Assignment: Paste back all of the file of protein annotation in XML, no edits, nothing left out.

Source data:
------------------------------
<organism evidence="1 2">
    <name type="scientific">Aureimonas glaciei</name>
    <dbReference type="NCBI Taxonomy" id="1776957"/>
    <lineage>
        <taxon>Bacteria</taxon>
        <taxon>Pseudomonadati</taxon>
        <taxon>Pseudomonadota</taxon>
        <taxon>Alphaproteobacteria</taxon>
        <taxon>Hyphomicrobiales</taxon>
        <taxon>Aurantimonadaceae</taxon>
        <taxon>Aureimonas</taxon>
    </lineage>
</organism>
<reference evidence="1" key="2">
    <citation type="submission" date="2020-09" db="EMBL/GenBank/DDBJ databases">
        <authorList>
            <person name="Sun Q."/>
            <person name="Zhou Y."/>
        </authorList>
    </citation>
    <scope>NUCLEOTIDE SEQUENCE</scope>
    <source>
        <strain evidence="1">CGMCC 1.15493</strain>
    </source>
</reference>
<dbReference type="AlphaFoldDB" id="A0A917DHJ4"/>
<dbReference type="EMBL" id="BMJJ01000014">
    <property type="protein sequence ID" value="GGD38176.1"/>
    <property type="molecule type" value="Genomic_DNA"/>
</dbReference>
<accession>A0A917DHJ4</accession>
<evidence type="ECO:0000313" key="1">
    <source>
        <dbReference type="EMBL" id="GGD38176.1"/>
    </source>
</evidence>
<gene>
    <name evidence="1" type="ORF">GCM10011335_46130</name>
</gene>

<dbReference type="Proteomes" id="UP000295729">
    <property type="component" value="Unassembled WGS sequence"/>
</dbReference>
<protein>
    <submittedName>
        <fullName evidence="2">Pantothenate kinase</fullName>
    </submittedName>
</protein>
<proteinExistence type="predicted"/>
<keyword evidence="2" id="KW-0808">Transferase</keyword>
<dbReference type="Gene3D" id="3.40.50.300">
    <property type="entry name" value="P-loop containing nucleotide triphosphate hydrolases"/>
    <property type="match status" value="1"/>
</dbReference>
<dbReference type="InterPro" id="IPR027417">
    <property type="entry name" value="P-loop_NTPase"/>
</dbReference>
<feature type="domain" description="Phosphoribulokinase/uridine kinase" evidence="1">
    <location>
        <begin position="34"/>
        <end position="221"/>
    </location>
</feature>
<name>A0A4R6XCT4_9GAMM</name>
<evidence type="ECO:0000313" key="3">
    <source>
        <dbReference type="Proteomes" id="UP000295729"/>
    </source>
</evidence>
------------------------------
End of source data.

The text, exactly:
<organism evidence="1 2">
    <name type="scientific">Aureimonas glaciei</name>
    <dbReference type="NCBI Taxonomy" id="1776957"/>
    <lineage>
        <taxon>Bacteria</taxon>
        <taxon>Pseudomonadati</taxon>
        <taxon>Pseudomonadota</taxon>
        <taxon>Alphaproteobacteria</taxon>
        <taxon>Hyphomicrobiales</taxon>
        <taxon>Aurantimonadaceae</taxon>
        <taxon>Aureimonas</taxon>
    </lineage>
</organism>
<reference evidence="1" key="2">
    <citation type="submission" date="2020-09" db="EMBL/GenBank/DDBJ databases">
        <authorList>
            <person name="Sun Q."/>
            <person name="Zhou Y."/>
        </authorList>
    </citation>
    <scope>NUCLEOTIDE SEQUENCE</scope>
    <source>
        <strain evidence="1">CGMCC 1.15493</strain>
    </source>
</reference>
<dbReference type="AlphaFoldDB" id="A0A917DHJ4"/>
<dbReference type="EMBL" id="BMJJ01000014">
    <property type="protein sequence ID" value="GGD38176.1"/>
    <property type="molecule type" value="Genomic_DNA"/>
</dbReference>
<accession>A0A917DHJ4</accession>
<evidence type="ECO:0000313" key="1">
    <source>
        <dbReference type="EMBL" id="GGD38176.1"/>
    </source>
</evidence>
<gene>
    <name evidence="1" type="ORF">GCM10011335_46130</name>
</gene>

<dbReference type="Proteomes" id="UP000295729">
    <property type="component" value="Unassembled WGS sequence"/>
</dbReference>
<protein>
    <submittedName>
        <fullName evidence="2">Pantothenate kinase</fullName>
    </submittedName>
</protein>
<proteinExistence type="predicted"/>
<keyword evidence="2" id="KW-0808">Transferase</keyword>
<dbReference type="Gene3D" id="3.40.50.300">
    <property type="entry name" value="P-loop containing nucleotide triphosphate hydrolases"/>
    <property type="match status" value="1"/>
</dbReference>
<dbReference type="InterPro" id="IPR027417">
    <property type="entry name" value="P-loop_NTPase"/>
</dbReference>
<feature type="domain" description="Phosphoribulokinase/uridine kinase" evidence="1">
    <location>
        <begin position="34"/>
        <end position="221"/>
    </location>
</feature>
<name>A0A4R6XCT4_9GAMM</name>
<evidence type="ECO:0000313" key="3">
    <source>
        <dbReference type="Proteomes" id="UP000295729"/>
    </source>
</evidence>